Ricarda Fischer, Michael Morris, Joachim Peedk, Vincent Trasov, Yana Yo

Curated by: Lorne Falk

12 November 1985 - 7 December 1985
Opening Reception 12 November 1985 8pm

Berliner Aufzeichnungen (Berlin Notes)


Berliner Aufzeichnungen (Berlin Notes) published by The Walter Phillips Gallery and the Banff School of Fine Arts

This exhibition features recent works on canvas and paper by five artists currently living in West Berlin, including two Canadians, Michael Morris and Vincent Trasov. “Berliner Aufzeichnungen” is intended to provide insight into contemporary practice in Berlin, a venue which has had a major influence on art in the western world, especially in the last ten years.

The work of the five artists included in this exhibition has been described by the curator Lorne Falk as “scratch practice”. “Scratch practice”, alluding to both the content of the work and the processes employed by the artists, may be seen as an attempt to relocate meaning and aesthetics within the context of human relations.

The exhibition, originating at the Walter Phillips Gallery in Banff, Alberta, is part of a national tour, with showings at Articule Galerie in Montreal September 18 to October 13, 1985, the Vancouver Art Gallery January 16 to March 23, 1986; and the Norman MacKenzie Art Gallery in Regina May 2 to June 15, 1986.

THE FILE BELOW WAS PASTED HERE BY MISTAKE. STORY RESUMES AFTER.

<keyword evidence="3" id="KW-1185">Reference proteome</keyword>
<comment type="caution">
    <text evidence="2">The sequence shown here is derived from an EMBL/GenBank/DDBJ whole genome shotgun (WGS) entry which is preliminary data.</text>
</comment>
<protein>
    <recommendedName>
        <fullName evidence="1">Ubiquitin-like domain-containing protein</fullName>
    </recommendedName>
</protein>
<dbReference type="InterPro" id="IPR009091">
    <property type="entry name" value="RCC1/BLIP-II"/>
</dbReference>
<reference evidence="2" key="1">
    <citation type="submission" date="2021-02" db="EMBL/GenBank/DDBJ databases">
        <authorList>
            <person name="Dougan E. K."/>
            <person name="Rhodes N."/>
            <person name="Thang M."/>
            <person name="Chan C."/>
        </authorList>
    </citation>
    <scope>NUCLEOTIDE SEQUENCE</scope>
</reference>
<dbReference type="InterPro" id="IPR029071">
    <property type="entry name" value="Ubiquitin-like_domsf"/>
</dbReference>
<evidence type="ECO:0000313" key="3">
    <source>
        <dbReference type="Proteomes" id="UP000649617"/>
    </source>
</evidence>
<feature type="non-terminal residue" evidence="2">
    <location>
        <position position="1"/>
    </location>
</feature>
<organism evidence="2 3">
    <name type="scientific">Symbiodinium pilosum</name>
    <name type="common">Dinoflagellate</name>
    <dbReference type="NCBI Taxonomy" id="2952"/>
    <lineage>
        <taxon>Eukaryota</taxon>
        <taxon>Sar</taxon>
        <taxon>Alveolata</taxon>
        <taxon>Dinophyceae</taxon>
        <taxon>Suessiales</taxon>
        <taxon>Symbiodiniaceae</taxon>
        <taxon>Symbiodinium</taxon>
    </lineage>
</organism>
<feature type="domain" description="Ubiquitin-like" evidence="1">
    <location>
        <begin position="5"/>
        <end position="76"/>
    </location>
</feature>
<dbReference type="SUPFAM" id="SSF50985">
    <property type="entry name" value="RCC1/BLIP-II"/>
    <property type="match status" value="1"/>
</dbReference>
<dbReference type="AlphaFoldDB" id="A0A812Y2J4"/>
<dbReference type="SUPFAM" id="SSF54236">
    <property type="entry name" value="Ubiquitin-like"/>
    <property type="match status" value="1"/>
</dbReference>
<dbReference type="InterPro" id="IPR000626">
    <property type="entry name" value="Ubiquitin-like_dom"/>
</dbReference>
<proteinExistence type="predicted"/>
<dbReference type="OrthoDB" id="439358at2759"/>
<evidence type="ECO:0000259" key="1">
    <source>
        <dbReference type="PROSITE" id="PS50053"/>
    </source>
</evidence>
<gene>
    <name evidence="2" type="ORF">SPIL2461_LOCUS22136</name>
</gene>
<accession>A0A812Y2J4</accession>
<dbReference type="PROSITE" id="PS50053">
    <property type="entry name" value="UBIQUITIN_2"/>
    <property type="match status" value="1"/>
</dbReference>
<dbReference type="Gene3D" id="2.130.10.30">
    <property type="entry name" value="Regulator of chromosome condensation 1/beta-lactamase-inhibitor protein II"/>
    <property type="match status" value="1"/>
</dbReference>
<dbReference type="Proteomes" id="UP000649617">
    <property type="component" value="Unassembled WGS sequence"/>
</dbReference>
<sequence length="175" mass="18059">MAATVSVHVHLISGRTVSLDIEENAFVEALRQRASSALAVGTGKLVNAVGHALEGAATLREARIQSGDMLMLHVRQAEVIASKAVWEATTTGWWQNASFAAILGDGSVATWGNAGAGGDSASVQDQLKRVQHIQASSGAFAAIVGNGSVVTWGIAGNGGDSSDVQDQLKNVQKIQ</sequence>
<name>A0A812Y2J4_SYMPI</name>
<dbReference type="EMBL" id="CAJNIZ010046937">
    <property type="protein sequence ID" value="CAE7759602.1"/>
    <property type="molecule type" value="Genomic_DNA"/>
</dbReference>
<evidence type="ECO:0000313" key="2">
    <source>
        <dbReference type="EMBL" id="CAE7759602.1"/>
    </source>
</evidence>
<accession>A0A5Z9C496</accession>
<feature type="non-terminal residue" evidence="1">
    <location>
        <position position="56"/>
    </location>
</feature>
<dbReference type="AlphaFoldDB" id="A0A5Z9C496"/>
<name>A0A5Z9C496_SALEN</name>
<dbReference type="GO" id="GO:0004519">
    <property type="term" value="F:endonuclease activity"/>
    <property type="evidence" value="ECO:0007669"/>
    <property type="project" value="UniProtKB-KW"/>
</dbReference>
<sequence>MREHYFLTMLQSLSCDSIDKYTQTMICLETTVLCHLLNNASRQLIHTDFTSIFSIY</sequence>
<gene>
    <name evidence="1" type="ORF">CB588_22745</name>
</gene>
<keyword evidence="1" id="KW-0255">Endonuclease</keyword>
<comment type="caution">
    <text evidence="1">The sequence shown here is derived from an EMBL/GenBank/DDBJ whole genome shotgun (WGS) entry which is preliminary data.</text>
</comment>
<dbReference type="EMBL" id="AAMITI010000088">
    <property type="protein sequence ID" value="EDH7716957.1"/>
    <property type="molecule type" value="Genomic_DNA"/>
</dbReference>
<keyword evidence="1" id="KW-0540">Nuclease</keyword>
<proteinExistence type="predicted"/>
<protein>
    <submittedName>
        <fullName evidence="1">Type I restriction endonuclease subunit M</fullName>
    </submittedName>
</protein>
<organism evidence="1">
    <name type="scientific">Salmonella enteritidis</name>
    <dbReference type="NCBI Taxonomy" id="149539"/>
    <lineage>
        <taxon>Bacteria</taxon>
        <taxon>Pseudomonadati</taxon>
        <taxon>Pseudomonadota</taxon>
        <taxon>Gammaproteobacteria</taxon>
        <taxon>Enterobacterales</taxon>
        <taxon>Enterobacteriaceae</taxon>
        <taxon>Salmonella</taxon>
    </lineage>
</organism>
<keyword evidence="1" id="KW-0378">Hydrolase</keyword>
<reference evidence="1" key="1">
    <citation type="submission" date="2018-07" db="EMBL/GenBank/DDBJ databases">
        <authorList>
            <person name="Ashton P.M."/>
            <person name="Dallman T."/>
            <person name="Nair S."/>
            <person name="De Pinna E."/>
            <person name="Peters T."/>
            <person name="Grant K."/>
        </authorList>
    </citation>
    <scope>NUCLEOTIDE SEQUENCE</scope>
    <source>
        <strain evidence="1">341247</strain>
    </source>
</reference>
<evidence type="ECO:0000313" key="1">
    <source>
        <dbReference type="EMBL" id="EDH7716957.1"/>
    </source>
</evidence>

Also included with the exhibition are video works by eight artists and a selection of artists’ books published in Berlin by Rainer Verlag. An extensive catalogue with short essays on contemporary art practice in Berlin will accompany the exhibition.

Divinely Decadent or Truly Novel?
By John Bentley Mays
Globe and Mail, December 1985

West Berlin is, by all accounts, a neurotic among cities — intensely self-absorbed, and romantically obsessed by the Wall, its alienated teenagers and other symptoms of its bizarre geographical and political situation. The city seems to have a drag queen’s single-minded fascination with survival and style. It appears to be a tiny banana republic with only two cash-crops: pop culture, and its reputation for oddity.

What does it mean to live and work as an artist in such a strange place? Some interesting answers are suggested by a little Toronto show that should be caught before it closes this weekend: Berliner Auf zeichnungen (Berlin Notes), at Mercer Union.

Put together by curator Lorne Falk shortly before his departure last summer from the Banff Centre’s Walter Phillips Gallery, this exhibit surveys some recent paintings, drawings and mixed-media works by five artists living, working and pulse-taking in Berlin. In addition, a number of books produced by Rainer Verlag, the avant-garde Berlin publishing house, are on display. A sizable group of new artists’ videotapes are available for viewing.